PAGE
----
I get a lot of questions about differentiating fact from fiction when it comes to all the “healthy” labels out there. Spanning everything from “heart healthy” to “boost your child’s immunity,” these classic marketing ploys are just part and parcel for the food industry. And yet these companies wouldn’t get away with the games if their claims didn’t reflect conventional wisdom on some level. The industry’s marketing tactics simply manipulate already strained, twisted messages about health and nutrition. The consumer is left to wonder what’s truth, half truth and bold-face scheme. Unfortunately, it’s never safe to judge a product by its label. In fact, if it needs a label at all, it’s already subject to questioning. The safest assumption is this: there’s always more to the story.
I’ve been adapting my diet to the Primal Blueprint over the last few months. I like olive oil for salads but wonder about the bottle of canola oil sitting in my cupboard. I tend to use it more for cooking, but I don’t see canola oil mentioned on MDA like I do olive oil. The label says something like “good source of omega-3.” Is this true? I’m wondering what your take on canola is. Thanks!
Smokers rejoice. There is a new, healthier way to smoke, all thanks to the innovators at Altria (formerly known as Philip Morris). Marlboro has just released Smoke Rites, a new line of health conscious products for modern people with active lifestyles.
The concept was borne over two years of intense research at Marlboro laboratories. Head researcher Dr. Dylan Pantzenfahr explains, “Curing lung cancer is one of Marlboro’s top priorities. And while we can’t change the nature of [tobacco], we can change the way people smoke it.” Pantzenfahr is referring to serving size. To date there is no standard serving size for cigarette consumption. “It’s a tricky question,” says Pantzenfahr, “A man with massive lungs may consume a much larger serving of cigarettes than, say, a tiny person.” Nevertheless, in early 2007 Pantzenfahr and his team of specialists made it their one mission to answer the serving size question.
It’s the stuff of quintessential irony. Paradox. An absurdity so egregious it’s painful to type, let alone view on the screen. (There’s actual smoke rising from my keyboard….) We’re talking corporate “public health” sponsorships so ridiculous your eyes will fall out of your head. First, a show of hands. How many of you are familiar with the American Academy of Family Physicians (AAFP)? Sounds like a thoughtful, professional organization, yes? A group dedicated to noble and intelligent advocacy for good family health, no? Voices of expert reason, rational and practical medical authority, right? A group that would – with sound mind and sobriety – partner with a soda company for a nutrition-focused consumer education program??? Folks, I got my boots on today for a good old-fashioned butt kicking (blog style, that is). Pull up a chair. I’m just getting started.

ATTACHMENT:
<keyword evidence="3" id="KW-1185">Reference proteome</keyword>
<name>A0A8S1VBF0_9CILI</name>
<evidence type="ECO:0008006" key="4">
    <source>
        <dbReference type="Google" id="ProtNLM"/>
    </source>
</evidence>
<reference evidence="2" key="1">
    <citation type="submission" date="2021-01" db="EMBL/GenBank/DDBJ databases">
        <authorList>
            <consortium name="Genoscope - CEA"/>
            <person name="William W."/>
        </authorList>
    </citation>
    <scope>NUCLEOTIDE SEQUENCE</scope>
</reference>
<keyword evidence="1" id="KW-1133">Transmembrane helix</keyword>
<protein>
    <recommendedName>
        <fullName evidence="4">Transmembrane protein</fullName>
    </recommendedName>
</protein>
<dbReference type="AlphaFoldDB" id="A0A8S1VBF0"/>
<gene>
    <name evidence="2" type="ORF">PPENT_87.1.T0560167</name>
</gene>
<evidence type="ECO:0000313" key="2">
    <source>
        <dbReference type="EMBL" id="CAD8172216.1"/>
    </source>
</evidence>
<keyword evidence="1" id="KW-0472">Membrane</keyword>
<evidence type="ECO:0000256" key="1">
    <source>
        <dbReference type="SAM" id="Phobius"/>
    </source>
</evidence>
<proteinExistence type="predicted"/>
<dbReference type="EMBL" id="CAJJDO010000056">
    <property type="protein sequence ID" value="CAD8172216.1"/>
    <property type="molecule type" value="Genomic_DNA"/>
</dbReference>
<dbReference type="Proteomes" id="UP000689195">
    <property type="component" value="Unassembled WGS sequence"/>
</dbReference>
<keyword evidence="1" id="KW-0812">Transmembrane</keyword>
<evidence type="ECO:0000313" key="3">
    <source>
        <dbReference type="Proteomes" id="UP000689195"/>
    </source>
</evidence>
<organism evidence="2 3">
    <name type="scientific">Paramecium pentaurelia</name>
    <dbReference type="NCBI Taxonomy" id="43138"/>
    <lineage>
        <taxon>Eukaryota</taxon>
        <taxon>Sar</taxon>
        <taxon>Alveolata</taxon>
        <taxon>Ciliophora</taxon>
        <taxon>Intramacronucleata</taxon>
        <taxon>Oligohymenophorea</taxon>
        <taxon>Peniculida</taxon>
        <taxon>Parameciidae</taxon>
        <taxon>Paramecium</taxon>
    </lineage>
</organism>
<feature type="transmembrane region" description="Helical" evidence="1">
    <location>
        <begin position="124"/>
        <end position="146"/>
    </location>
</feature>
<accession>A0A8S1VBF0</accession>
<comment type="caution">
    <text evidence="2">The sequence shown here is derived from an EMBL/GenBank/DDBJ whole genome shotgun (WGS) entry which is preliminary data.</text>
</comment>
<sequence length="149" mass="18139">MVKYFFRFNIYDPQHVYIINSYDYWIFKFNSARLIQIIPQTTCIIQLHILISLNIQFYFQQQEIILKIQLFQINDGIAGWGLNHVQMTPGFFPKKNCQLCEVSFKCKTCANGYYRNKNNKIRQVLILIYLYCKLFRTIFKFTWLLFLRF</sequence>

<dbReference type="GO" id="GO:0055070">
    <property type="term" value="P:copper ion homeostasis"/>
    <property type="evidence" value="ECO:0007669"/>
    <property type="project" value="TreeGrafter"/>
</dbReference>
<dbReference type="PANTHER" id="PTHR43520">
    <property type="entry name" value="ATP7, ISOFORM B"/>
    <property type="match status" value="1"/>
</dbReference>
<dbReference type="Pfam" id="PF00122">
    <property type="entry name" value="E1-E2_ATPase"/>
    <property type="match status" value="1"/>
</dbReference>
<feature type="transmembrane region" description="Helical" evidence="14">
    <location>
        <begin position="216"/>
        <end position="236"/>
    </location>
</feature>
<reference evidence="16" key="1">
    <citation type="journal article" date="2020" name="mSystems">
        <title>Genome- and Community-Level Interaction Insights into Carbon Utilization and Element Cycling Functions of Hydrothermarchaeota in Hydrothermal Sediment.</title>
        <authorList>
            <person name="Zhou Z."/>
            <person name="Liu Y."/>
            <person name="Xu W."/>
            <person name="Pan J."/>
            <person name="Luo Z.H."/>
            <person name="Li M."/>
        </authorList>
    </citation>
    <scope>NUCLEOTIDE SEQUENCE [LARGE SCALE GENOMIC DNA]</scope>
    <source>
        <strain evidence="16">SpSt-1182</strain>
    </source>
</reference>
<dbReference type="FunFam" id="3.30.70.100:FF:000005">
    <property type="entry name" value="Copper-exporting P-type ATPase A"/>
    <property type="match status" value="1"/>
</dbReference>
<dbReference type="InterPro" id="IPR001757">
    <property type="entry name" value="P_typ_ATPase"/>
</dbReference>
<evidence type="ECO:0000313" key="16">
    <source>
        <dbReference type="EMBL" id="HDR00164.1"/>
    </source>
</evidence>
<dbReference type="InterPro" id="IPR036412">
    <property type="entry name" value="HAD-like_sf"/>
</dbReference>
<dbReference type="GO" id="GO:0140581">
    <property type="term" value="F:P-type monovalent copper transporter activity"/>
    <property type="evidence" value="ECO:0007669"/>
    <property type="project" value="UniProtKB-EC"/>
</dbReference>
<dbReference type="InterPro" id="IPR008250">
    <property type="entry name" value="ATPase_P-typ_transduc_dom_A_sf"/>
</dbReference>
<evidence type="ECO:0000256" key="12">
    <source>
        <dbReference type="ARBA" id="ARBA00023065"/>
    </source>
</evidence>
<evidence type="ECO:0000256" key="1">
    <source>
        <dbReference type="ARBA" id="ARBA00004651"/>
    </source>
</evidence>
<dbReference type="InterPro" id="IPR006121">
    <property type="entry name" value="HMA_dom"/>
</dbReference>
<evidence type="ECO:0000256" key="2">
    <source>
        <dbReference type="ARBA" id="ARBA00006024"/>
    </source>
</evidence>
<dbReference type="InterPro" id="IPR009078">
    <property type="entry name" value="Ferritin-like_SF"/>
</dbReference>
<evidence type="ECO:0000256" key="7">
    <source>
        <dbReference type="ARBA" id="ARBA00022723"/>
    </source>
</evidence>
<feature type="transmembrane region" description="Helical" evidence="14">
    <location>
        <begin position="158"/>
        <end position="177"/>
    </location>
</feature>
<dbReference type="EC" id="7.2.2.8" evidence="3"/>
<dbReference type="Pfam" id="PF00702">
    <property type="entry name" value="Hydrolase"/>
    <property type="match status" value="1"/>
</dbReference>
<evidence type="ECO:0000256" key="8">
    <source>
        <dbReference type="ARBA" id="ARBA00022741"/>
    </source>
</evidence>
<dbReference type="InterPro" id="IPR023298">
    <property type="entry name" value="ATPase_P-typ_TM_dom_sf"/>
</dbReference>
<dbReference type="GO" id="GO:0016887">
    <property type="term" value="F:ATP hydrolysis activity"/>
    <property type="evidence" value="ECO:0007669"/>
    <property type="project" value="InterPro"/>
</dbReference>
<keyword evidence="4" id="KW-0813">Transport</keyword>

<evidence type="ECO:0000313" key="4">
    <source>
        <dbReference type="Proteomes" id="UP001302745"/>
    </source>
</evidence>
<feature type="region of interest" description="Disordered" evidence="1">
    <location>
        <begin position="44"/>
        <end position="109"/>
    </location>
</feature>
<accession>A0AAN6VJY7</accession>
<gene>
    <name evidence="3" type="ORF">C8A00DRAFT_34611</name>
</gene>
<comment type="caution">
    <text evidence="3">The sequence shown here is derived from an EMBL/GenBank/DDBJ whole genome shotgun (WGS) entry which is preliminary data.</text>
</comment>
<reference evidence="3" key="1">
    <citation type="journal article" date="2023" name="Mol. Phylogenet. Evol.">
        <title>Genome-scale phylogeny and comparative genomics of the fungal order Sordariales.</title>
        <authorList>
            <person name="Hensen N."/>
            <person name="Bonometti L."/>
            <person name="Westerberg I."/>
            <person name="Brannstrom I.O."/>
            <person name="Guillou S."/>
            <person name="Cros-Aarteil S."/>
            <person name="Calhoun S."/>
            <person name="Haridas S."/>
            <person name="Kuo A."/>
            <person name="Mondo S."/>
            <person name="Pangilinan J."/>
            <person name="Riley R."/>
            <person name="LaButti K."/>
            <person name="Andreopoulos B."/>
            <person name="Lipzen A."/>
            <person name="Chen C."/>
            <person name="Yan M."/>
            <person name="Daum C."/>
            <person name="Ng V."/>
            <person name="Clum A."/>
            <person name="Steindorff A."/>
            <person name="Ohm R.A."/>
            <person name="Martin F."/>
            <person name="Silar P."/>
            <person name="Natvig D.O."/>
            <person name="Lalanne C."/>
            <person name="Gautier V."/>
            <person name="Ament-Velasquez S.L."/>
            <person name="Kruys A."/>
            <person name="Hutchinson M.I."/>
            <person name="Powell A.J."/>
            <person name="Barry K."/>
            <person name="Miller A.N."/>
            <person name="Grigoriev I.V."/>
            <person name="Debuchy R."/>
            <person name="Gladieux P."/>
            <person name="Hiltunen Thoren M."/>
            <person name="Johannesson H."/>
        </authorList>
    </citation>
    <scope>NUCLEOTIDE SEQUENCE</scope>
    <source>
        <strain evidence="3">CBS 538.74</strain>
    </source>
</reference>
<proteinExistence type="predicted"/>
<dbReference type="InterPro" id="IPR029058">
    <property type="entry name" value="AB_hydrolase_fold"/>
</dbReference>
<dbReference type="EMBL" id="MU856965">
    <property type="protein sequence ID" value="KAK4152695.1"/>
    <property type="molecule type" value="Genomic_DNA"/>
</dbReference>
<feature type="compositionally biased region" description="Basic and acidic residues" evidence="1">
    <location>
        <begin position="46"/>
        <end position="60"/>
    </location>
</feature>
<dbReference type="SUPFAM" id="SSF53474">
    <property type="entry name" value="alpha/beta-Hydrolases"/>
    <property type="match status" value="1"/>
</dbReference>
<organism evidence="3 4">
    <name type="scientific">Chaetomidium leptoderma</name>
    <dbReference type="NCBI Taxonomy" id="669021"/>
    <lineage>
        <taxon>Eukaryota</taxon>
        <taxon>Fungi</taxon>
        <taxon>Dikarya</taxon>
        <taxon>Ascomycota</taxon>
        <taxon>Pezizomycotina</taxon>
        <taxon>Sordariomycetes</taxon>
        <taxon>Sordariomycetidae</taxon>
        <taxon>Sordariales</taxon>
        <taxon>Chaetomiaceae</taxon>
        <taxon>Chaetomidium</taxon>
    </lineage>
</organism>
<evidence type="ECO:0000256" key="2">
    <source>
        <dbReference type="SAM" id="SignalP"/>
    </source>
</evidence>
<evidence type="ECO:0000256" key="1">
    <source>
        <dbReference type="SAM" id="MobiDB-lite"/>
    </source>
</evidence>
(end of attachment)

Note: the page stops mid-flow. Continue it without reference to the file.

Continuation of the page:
Unless you live in a cave (not that I would frown upon that), you’re at least somewhat familiar with the phenomenon of Food Network and other offshoot culinary-focused programming. Since the advent of cable television every hobby, interest, niche and daily pastime has been assigned its own channel with round the clock exposition of every conceivable detail. Cooking has been no exception. In fact, the kitchen genre has caught on so much that it’s graduated to network day and evening as well. We’re apparently entranced by watching other people make food – and likely by the images of the food itself. (I’ve heard these shows referred to as “food porn” for their attractive but gratuitous displays.) I’m not much of a T.V. follower, but for years the craze has somewhat confounded me.
I watched The Biggest Loser last week – as well as the prior week’s opener, thanks to TiVo. I know what you’re thinking, but, hey, it’s my job and it has to be done. Truth is, I figure it’s about time someone shook America by the lapels and exposed the myths and fallacies in this show, which has become one of the most popular on TV. With all the glowing coverage, the average viewer is starting to think The Biggest Loser somehow represents the indomitability of the human spirit and the triumph of modern bariatric medicine. Actually, nothing could be further from the truth. It’s a made-for-TV spectacle that has morphed into a cruel hoax perpetrated on the typical overweight person in America who is desperately looking for the weight-loss secret. It shows precisely how NOT to lose weight. Talk about two steps forward and three steps back. A few years ago, I suggested in this post that there were a few things right with the show (I still took them to task for their sponsor choices) but I’ve changed my mind. If this season’s opener, in which two morbidly obese, untrained contestants nearly died trying to race a mile in the heat, is any indication, nothing will do more to prolong the current obesity epidemic than a fixation on the Biggest Loser and its yelling, screaming, puking, crying, collapsing, extreme dieting, six-hour workout mentality. Hell, if I were an obese person watching all this, I’d be thinking, “dude, if this is what it takes to lose the weight, pass me another Twinkie and let’s see what’s on VH1.”
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